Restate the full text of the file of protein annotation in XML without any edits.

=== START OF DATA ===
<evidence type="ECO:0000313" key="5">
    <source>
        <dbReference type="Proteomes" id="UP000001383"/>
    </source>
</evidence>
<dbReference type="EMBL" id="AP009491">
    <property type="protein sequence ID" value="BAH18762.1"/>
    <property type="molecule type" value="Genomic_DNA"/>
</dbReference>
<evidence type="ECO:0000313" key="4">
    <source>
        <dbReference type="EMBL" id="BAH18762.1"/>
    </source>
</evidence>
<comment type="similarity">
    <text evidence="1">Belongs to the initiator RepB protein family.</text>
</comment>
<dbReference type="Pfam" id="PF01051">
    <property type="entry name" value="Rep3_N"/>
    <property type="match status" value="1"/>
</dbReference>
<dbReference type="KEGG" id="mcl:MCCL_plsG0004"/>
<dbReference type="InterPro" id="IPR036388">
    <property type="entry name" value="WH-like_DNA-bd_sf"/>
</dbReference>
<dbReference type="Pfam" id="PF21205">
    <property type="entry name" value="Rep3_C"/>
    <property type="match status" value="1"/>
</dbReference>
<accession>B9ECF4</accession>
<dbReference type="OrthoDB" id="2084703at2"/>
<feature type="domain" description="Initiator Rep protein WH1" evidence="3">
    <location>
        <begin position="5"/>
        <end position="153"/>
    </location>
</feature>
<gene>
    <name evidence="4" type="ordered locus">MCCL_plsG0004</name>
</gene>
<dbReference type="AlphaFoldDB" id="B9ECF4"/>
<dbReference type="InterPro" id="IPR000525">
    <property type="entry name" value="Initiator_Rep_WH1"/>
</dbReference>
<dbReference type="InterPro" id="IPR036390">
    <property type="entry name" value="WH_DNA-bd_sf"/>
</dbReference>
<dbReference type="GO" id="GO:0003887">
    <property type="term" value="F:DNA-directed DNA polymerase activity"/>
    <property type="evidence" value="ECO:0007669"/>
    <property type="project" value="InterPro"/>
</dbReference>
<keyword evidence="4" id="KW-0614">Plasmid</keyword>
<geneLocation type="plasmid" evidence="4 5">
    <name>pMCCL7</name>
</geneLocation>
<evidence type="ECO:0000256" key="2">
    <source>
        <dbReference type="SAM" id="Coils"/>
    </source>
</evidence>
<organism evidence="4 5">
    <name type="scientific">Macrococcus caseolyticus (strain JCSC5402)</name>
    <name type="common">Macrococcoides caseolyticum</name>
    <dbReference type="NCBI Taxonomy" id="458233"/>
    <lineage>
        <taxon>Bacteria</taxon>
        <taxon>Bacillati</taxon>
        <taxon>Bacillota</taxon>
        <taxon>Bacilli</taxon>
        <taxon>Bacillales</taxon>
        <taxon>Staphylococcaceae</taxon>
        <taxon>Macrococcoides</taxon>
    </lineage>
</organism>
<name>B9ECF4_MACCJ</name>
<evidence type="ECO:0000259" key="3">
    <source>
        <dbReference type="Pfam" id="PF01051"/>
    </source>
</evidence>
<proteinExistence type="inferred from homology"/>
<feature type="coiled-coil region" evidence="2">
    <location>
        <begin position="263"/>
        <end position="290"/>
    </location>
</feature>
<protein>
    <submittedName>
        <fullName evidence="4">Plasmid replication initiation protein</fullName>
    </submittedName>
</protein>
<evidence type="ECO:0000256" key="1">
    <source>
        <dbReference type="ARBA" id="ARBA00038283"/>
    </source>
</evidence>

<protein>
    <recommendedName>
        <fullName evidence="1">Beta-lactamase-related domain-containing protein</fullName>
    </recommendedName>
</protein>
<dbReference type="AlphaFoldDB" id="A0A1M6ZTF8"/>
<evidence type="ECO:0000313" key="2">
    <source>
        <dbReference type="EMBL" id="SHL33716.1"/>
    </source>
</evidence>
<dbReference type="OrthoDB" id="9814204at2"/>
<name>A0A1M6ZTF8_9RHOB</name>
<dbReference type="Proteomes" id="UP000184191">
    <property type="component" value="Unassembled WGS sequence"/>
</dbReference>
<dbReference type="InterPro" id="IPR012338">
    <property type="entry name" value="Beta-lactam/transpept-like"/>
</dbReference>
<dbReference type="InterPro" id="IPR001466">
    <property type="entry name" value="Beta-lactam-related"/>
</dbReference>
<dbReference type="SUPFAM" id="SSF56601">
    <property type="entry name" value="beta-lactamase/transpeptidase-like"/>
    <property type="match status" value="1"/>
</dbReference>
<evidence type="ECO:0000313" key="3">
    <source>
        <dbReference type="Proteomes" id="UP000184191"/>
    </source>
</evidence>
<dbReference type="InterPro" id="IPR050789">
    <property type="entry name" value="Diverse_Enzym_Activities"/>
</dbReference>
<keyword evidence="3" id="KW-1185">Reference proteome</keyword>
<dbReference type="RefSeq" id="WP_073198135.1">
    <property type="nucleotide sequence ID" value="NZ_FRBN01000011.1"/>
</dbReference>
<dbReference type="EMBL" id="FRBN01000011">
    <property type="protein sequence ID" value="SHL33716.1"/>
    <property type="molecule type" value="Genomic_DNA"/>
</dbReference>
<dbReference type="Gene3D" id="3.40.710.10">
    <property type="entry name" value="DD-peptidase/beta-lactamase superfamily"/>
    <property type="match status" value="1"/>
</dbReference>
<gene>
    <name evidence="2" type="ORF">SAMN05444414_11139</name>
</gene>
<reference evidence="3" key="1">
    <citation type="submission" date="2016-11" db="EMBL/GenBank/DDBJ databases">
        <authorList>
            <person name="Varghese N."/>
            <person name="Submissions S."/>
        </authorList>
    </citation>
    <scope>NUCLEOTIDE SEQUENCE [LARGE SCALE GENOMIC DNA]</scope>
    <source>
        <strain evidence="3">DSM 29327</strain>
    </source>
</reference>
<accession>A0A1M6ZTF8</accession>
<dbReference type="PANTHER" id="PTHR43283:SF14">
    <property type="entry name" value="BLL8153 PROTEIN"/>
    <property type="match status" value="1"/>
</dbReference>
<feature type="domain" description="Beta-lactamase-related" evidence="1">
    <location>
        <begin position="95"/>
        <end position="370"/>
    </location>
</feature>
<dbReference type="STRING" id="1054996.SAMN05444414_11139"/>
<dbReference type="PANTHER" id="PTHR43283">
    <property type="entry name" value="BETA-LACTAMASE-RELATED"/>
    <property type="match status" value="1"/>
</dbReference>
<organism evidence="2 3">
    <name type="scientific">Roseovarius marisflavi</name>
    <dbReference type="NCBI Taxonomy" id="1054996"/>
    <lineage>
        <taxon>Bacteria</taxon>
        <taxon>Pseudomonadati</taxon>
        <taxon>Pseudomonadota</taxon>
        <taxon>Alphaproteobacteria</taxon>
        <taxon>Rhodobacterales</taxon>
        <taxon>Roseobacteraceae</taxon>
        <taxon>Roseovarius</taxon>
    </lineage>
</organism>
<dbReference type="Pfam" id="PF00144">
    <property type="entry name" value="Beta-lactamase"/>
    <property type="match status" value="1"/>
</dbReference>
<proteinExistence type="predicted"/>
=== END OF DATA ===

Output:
<evidence type="ECO:0000313" key="5">
    <source>
        <dbReference type="Proteomes" id="UP000001383"/>
    </source>
</evidence>
<dbReference type="EMBL" id="AP009491">
    <property type="protein sequence ID" value="BAH18762.1"/>
    <property type="molecule type" value="Genomic_DNA"/>
</dbReference>
<evidence type="ECO:0000313" key="4">
    <source>
        <dbReference type="EMBL" id="BAH18762.1"/>
    </source>
</evidence>
<comment type="similarity">
    <text evidence="1">Belongs to the initiator RepB protein family.</text>
</comment>
<dbReference type="Pfam" id="PF01051">
    <property type="entry name" value="Rep3_N"/>
    <property type="match status" value="1"/>
</dbReference>
<dbReference type="KEGG" id="mcl:MCCL_plsG0004"/>
<dbReference type="InterPro" id="IPR036388">
    <property type="entry name" value="WH-like_DNA-bd_sf"/>
</dbReference>
<dbReference type="Pfam" id="PF21205">
    <property type="entry name" value="Rep3_C"/>
    <property type="match status" value="1"/>
</dbReference>
<accession>B9ECF4</accession>
<dbReference type="OrthoDB" id="2084703at2"/>
<feature type="domain" description="Initiator Rep protein WH1" evidence="3">
    <location>
        <begin position="5"/>
        <end position="153"/>
    </location>
</feature>
<gene>
    <name evidence="4" type="ordered locus">MCCL_plsG0004</name>
</gene>
<dbReference type="AlphaFoldDB" id="B9ECF4"/>
<dbReference type="InterPro" id="IPR000525">
    <property type="entry name" value="Initiator_Rep_WH1"/>
</dbReference>
<dbReference type="InterPro" id="IPR036390">
    <property type="entry name" value="WH_DNA-bd_sf"/>
</dbReference>
<dbReference type="GO" id="GO:0003887">
    <property type="term" value="F:DNA-directed DNA polymerase activity"/>
    <property type="evidence" value="ECO:0007669"/>
    <property type="project" value="InterPro"/>
</dbReference>
<keyword evidence="4" id="KW-0614">Plasmid</keyword>
<geneLocation type="plasmid" evidence="4 5">
    <name>pMCCL7</name>
</geneLocation>
<evidence type="ECO:0000256" key="2">
    <source>
        <dbReference type="SAM" id="Coils"/>
    </source>
</evidence>
<organism evidence="4 5">
    <name type="scientific">Macrococcus caseolyticus (strain JCSC5402)</name>
    <name type="common">Macrococcoides caseolyticum</name>
    <dbReference type="NCBI Taxonomy" id="458233"/>
    <lineage>
        <taxon>Bacteria</taxon>
        <taxon>Bacillati</taxon>
        <taxon>Bacillota</taxon>
        <taxon>Bacilli</taxon>
        <taxon>Bacillales</taxon>
        <taxon>Staphylococcaceae</taxon>
        <taxon>Macrococcoides</taxon>
    </lineage>
</organism>
<name>B9ECF4_MACCJ</name>
<evidence type="ECO:0000259" key="3">
    <source>
        <dbReference type="Pfam" id="PF01051"/>
    </source>
</evidence>
<proteinExistence type="inferred from homology"/>
<feature type="coiled-coil region" evidence="2">
    <location>
        <begin position="263"/>
        <end position="290"/>
    </location>
</feature>
<protein>
    <submittedName>
        <fullName evidence="4">Plasmid replication initiation protein</fullName>
    </submittedName>
</protein>
<evidence type="ECO:0000256" key="1">
    <source>
        <dbReference type="ARBA" id="ARBA00038283"/>
    </source>
</evidence>

<protein>
    <recommendedName>
        <fullName evidence="1">Beta-lactamase-related domain-containing protein</fullName>
    </recommendedName>
</protein>
<dbReference type="AlphaFoldDB" id="A0A1M6ZTF8"/>
<evidence type="ECO:0000313" key="2">
    <source>
        <dbReference type="EMBL" id="SHL33716.1"/>
    </source>
</evidence>
<dbReference type="OrthoDB" id="9814204at2"/>
<name>A0A1M6ZTF8_9RHOB</name>
<dbReference type="Proteomes" id="UP000184191">
    <property type="component" value="Unassembled WGS sequence"/>
</dbReference>
<dbReference type="InterPro" id="IPR012338">
    <property type="entry name" value="Beta-lactam/transpept-like"/>
</dbReference>
<dbReference type="InterPro" id="IPR001466">
    <property type="entry name" value="Beta-lactam-related"/>
</dbReference>
<dbReference type="SUPFAM" id="SSF56601">
    <property type="entry name" value="beta-lactamase/transpeptidase-like"/>
    <property type="match status" value="1"/>
</dbReference>
<evidence type="ECO:0000313" key="3">
    <source>
        <dbReference type="Proteomes" id="UP000184191"/>
    </source>
</evidence>
<dbReference type="InterPro" id="IPR050789">
    <property type="entry name" value="Diverse_Enzym_Activities"/>
</dbReference>
<keyword evidence="3" id="KW-1185">Reference proteome</keyword>
<dbReference type="RefSeq" id="WP_073198135.1">
    <property type="nucleotide sequence ID" value="NZ_FRBN01000011.1"/>
</dbReference>
<dbReference type="EMBL" id="FRBN01000011">
    <property type="protein sequence ID" value="SHL33716.1"/>
    <property type="molecule type" value="Genomic_DNA"/>
</dbReference>
<dbReference type="Gene3D" id="3.40.710.10">
    <property type="entry name" value="DD-peptidase/beta-lactamase superfamily"/>
    <property type="match status" value="1"/>
</dbReference>
<gene>
    <name evidence="2" type="ORF">SAMN05444414_11139</name>
</gene>
<reference evidence="3" key="1">
    <citation type="submission" date="2016-11" db="EMBL/GenBank/DDBJ databases">
        <authorList>
            <person name="Varghese N."/>
            <person name="Submissions S."/>
        </authorList>
    </citation>
    <scope>NUCLEOTIDE SEQUENCE [LARGE SCALE GENOMIC DNA]</scope>
    <source>
        <strain evidence="3">DSM 29327</strain>
    </source>
</reference>
<accession>A0A1M6ZTF8</accession>
<dbReference type="PANTHER" id="PTHR43283:SF14">
    <property type="entry name" value="BLL8153 PROTEIN"/>
    <property type="match status" value="1"/>
</dbReference>
<feature type="domain" description="Beta-lactamase-related" evidence="1">
    <location>
        <begin position="95"/>
        <end position="370"/>
    </location>
</feature>
<dbReference type="STRING" id="1054996.SAMN05444414_11139"/>
<dbReference type="PANTHER" id="PTHR43283">
    <property type="entry name" value="BETA-LACTAMASE-RELATED"/>
    <property type="match status" value="1"/>
</dbReference>
<organism evidence="2 3">
    <name type="scientific">Roseovarius marisflavi</name>
    <dbReference type="NCBI Taxonomy" id="1054996"/>
    <lineage>
        <taxon>Bacteria</taxon>
        <taxon>Pseudomonadati</taxon>
        <taxon>Pseudomonadota</taxon>
        <taxon>Alphaproteobacteria</taxon>
        <taxon>Rhodobacterales</taxon>
        <taxon>Roseobacteraceae</taxon>
        <taxon>Roseovarius</taxon>
    </lineage>
</organism>
<dbReference type="Pfam" id="PF00144">
    <property type="entry name" value="Beta-lactamase"/>
    <property type="match status" value="1"/>
</dbReference>
<proteinExistence type="predicted"/>